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Ive been having difficulty deriving the translog production function defined as:

$$\ln y=\alpha_0+\sum_{i=1}^n\alpha_i \ln x_i+\frac{1}{2}\sum_{i=1}^n\sum_{j=1}^n\ \beta_{ij}\ln x_i\ln x_j $$

I know we start with a log-log production function. $$\ln y=\alpha_0+\sum_{i=1}^n\alpha_i\ln x_i$$

the next step from what i recall is to take the taylor series of this function around the point $x_i=0$. the reason why this is an issue is because $\ln(0)$ is undefined.

How exactly is this function derived?

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The idea is indeed to Taylor expand the production function. To justify it, you can start with the constant elasticity of substitution function, which in the two-factor case can be written as

$$ Y = A[\alpha K^\gamma + (1 - \alpha)L^\gamma]^{1/\gamma} \tag{1} $$

in this case $X_1 = K$, $X_2 = L$. Now we expand $\ln Y$ around $\gamma = 0$

$\gamma^0$ term

$$ \lim_{\gamma \to 0} \ln Y = \ln (A K^\alpha L^{1 - \alpha}) \tag{2} $$

$\gamma^1$ term

\begin{eqnarray} \lim_{\gamma \to 0} \frac{\partial \ln Y}{\partial \gamma} &=& \lim_{\gamma \to 0}\frac{\alpha K^{\gamma } \ln (L)+(1-\alpha ) l^{\gamma } \log (L)}{\gamma \left(\alpha K^{\gamma }+(1-\alpha ) L^{\gamma }\right)}-\frac{\ln \left(\alpha K^{\gamma }+(1-\alpha ) L^{\gamma }\right)}{\gamma ^2}\\ &=& \frac{1}{2} (1 - \alpha) \alpha (\ln (K)-\ln (L))^2 \tag{3} \end{eqnarray}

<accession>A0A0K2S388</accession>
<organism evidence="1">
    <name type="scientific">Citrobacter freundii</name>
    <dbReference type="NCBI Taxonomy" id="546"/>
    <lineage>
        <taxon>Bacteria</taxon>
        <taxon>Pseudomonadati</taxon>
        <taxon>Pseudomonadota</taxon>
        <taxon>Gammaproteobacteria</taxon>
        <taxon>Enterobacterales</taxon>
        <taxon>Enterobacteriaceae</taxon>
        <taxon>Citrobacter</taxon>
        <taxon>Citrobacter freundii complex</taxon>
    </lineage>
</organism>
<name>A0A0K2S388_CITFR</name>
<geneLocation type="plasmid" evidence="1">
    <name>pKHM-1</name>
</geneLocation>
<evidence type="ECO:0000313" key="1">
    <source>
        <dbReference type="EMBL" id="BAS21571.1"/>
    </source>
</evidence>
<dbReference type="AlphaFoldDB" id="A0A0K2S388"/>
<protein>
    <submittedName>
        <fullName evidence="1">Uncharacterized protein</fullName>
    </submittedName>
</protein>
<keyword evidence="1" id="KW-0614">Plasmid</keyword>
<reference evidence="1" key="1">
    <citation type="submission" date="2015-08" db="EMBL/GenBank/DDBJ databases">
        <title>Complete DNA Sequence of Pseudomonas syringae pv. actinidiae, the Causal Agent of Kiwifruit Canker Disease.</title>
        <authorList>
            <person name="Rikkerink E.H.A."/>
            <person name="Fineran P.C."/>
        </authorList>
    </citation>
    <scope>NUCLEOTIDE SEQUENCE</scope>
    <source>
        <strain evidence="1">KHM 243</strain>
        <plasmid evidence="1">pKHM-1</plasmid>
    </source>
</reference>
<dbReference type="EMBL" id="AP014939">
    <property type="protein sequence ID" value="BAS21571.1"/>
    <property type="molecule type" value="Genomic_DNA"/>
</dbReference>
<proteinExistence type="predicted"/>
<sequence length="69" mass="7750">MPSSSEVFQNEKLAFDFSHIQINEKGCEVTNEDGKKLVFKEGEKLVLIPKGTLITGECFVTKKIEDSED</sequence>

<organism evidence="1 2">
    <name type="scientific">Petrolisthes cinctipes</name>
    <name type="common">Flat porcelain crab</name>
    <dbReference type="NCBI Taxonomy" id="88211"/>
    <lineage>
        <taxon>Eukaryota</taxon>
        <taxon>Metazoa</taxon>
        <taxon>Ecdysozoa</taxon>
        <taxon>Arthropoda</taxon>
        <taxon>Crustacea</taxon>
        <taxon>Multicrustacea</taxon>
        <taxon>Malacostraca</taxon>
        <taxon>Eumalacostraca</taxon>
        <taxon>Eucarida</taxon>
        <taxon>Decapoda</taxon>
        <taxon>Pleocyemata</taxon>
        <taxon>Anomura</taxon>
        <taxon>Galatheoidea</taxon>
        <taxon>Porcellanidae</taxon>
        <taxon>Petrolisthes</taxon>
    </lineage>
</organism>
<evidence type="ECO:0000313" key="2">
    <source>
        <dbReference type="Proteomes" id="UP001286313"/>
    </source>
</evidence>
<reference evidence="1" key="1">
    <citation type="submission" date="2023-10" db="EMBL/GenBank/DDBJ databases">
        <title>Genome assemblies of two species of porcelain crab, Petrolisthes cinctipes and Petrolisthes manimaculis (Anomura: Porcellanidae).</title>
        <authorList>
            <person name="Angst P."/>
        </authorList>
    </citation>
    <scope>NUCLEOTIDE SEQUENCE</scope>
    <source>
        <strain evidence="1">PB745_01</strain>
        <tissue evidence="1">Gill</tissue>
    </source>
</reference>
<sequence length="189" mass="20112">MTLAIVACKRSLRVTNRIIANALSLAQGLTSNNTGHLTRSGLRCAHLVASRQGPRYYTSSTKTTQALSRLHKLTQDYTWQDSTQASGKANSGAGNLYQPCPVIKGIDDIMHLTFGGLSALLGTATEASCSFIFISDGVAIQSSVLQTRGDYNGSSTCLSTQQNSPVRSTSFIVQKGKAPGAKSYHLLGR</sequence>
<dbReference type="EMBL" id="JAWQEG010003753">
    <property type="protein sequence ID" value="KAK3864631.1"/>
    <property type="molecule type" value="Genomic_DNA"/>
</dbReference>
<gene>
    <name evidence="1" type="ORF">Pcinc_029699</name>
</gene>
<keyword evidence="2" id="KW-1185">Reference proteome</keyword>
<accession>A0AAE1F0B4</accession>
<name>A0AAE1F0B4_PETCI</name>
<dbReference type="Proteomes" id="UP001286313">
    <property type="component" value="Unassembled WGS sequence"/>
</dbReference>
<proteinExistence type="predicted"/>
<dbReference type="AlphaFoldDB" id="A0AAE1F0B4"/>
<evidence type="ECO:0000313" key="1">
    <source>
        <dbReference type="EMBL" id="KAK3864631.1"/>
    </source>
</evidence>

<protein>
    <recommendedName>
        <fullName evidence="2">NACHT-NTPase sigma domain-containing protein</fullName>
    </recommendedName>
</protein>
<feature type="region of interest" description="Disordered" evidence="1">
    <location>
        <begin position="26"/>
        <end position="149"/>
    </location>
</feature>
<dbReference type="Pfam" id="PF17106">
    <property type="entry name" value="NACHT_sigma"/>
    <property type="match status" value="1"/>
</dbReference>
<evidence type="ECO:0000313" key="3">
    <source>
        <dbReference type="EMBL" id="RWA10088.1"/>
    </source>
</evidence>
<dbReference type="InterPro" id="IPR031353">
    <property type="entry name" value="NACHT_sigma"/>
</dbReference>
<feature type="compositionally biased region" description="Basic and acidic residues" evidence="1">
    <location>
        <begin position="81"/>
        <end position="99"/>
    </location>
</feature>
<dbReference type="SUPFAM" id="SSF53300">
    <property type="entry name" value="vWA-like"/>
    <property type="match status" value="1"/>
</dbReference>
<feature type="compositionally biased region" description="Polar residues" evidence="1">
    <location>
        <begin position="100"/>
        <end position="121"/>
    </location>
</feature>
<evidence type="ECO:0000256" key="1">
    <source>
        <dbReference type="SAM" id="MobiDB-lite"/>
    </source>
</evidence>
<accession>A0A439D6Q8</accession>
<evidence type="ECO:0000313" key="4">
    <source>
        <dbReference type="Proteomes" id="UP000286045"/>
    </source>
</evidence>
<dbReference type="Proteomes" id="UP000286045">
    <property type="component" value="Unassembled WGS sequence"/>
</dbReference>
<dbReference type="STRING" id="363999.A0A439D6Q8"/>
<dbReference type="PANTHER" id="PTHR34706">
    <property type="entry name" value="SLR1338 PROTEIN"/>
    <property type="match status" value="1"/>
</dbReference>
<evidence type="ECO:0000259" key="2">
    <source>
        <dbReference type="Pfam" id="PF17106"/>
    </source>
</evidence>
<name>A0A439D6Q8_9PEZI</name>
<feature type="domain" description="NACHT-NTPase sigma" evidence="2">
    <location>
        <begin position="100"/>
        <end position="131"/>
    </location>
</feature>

Up to first order we have then

\begin{eqnarray} \ln Y &\approx& \color{blue}{(\ln Y)_{\gamma = 0}} + \color{red}{\left(\frac{\partial \ln Y}{\partial \gamma}\right)_{\gamma = 0} \gamma} \\ &\stackrel{(2),(3)}{=}& \color{blue}{\ln A + \alpha \ln K + (1 - \alpha) \ln L} + \color{red}{\frac{1}{2}\alpha(1 - \alpha)\gamma [\ln K - \ln L]^2} \\ &=& \ln A + \alpha \ln X_1 + (1 - \alpha) \ln X_2 + \frac{\alpha \gamma (1 -\alpha)}{2}\left[\ln^2 X_1 -2\ln X_1\ln X_2 + \ln^2 X_2 \right] \\ &=& \alpha_0 + \sum_{i = 1}^2 \alpha_i \ln X_i + \frac{1}{2}\sum_{i, j = 1}^2 \beta_{ij}\ln X_i \ln X_j \tag{3} \end{eqnarray}

This is naturally extended to $n > 2$ as

$$ \ln Y = \alpha_0 + \sum_{i = 1}^n \alpha_i \ln X_i + \frac{1}{2}\sum_{i, j = 1}^n \beta_{ij}\ln X_i \ln X_j $$

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